The compressive and shear strength were used as the failure criterion of granite elements. Program could automatically calculates the stress status of each cell after one load step or substep. For the cells, whose Von Mises equivalent stress exceeded the compressive or shear strength of granite, they would be deemed invalid and would be removed from the model immediately. In the meantime, system would also automatically redefine the contact relationship between rod-end and broken pit.
To consider the effect of surrounding rocks in actual impact breaking process, the side and bottom surfaces of FE model were all set as the unlimited boundaries.
The main parameters of hydraulic hammer were listed in Table 1. In order to reduce the computational workload, as depicted in Figure 3, FE model with the rock size of 400 mm × 400 mm × 500 mm (length × width × thickness) was only a quarter of the actual one and the symmetry boundary conditions were applied on its symmetry planes.
Main parameters of hydraulic hammer with large impact energy.
Parameter name
Value
Impact energy
7500 J
Piston weight of hammer
200 kg
Rod diameter
150 mm
Piston energy transfer efficiency
98%
Elastic modulus of rod material
1.02E11 Pa
Density of rod material
7800 kg⋅m^{−3}
Impact frequency
10 Hz
Rod weight
200 kg
Rod length
1200 mm
Rod tip diameter
20 mm
Rod tip length
200 mm
Poisson’s ratio of rod material
0.3
There were five different models developed to explore the stress variation behavior during HDIHT process (see Figure 4), including model A (dr = 20 mm, di = 200 mm), model B (dr = 20 mm, di = 250 mm), model C (dr = 20 mm, di = 150 mm), model D (dr = 35 mm, di = 200 mm), and model E (dr = 50 mm, di = 200 mm). As shown in Figure 5, there were 28 typical nodes researched in each model, including bottom node (node 1), nodes along the diagonal (nodes 20 to 28), nodes around drilling hole (nodes 14 to 19), and nodes along sideline (nodes 8 to 13).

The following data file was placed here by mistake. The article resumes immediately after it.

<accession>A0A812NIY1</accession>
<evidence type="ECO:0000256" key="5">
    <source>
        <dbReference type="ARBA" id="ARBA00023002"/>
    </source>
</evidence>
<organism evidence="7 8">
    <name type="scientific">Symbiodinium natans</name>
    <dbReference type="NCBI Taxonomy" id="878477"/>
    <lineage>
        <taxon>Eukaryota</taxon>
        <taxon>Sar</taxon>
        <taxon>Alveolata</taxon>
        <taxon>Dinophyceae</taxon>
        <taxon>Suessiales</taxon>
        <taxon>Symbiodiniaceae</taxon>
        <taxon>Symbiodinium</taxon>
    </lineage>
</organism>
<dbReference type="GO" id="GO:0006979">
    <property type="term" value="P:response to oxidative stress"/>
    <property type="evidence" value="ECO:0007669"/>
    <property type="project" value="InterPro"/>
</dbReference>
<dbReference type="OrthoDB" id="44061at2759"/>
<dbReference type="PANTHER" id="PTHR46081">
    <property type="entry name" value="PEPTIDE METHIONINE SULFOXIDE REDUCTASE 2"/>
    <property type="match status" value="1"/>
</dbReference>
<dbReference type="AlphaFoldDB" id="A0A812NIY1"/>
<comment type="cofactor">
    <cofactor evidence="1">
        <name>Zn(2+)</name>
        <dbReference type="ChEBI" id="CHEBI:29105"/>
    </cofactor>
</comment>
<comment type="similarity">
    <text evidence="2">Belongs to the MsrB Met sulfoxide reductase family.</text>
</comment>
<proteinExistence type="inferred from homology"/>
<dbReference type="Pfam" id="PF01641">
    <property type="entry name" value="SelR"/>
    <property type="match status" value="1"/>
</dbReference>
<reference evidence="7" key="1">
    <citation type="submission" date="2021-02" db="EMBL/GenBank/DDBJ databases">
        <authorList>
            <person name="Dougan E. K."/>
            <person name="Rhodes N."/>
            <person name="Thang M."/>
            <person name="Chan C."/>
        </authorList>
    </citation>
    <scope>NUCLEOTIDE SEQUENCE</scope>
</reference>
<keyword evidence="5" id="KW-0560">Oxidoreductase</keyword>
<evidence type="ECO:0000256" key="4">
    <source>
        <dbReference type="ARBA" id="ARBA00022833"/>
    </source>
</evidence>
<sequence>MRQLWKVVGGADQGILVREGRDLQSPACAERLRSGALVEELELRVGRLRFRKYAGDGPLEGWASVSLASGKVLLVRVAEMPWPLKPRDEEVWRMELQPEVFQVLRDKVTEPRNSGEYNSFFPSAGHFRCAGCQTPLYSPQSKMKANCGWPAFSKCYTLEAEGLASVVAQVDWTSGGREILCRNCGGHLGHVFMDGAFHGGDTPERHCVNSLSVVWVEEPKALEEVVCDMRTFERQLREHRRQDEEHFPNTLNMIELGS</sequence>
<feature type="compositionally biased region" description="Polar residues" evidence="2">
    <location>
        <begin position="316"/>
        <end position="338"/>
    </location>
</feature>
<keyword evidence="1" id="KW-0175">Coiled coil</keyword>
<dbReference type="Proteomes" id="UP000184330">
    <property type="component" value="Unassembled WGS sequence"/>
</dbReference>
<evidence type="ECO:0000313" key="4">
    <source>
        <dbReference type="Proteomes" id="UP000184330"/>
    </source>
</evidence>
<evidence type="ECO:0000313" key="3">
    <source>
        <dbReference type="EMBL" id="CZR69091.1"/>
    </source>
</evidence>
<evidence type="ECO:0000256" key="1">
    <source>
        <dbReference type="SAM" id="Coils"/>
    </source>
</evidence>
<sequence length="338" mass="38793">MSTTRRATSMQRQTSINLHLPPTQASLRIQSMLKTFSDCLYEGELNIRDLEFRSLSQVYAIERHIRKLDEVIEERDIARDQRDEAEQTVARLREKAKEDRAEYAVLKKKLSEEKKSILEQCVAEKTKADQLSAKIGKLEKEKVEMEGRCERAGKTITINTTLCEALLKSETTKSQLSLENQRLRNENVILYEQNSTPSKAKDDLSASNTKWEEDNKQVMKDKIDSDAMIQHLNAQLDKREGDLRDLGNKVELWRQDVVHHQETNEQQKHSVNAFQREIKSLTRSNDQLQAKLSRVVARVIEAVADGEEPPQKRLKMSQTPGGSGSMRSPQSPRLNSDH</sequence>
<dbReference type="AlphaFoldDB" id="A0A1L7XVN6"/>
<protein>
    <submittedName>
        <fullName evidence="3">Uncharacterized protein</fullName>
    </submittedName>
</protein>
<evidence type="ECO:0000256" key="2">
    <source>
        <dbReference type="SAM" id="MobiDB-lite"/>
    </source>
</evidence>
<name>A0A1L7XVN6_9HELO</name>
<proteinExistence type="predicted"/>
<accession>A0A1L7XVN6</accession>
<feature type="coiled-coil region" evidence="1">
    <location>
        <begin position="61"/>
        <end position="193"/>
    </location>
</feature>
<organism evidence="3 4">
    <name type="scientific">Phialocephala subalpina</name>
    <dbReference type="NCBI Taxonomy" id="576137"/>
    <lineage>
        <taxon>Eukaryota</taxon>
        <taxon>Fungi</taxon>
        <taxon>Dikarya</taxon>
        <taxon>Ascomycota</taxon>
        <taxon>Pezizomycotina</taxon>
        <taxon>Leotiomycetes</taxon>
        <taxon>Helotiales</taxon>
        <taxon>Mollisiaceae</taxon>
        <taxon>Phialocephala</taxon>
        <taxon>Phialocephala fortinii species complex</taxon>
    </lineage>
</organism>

The impact frequency of rod was 10 Hz, and its loading curve was demonstrated in Figure 6, which lasted one second. In accordance with the impact energy and energy transfer efficiency ηS (between the piston of hammer and rod) listed in Table 1, the velocity of rod (vrod) should meet 7500×98%=200×vrod2/2; namely, vrod = 8.57 m·s^{−1}. Furthermore, to ensure the efficiency of HDIHT method, a pressing force would be applied on the rod to offset its rebound after each impact and keep it in contact with broken pit all the time. The value of pressing force could be calculated by [1](14)F=2fMVP=0.015NfGA,where Nf was the impact frequency of hammer (BPM), G was the weight of hammer’s piston (kg), and A was the impact energy (kg·m). Thus, the final pressing force should not be less than(15)F=0.015×600×200×750×10=34850N.
4. Simulation Results and Discussion4.1. Von Mises Equivalent Stress Contours
Figure 7 showed the Von Mises equivalent stress contours of model A at different time. Obviously, the rod could be penetrated deep into the granite gradually. In the meantime, the elements in broken pit were “killed” and removed, for their stresses had exceeded the compressive or shear strength of granite. It was consistent with the conclusion of theoretical calculation.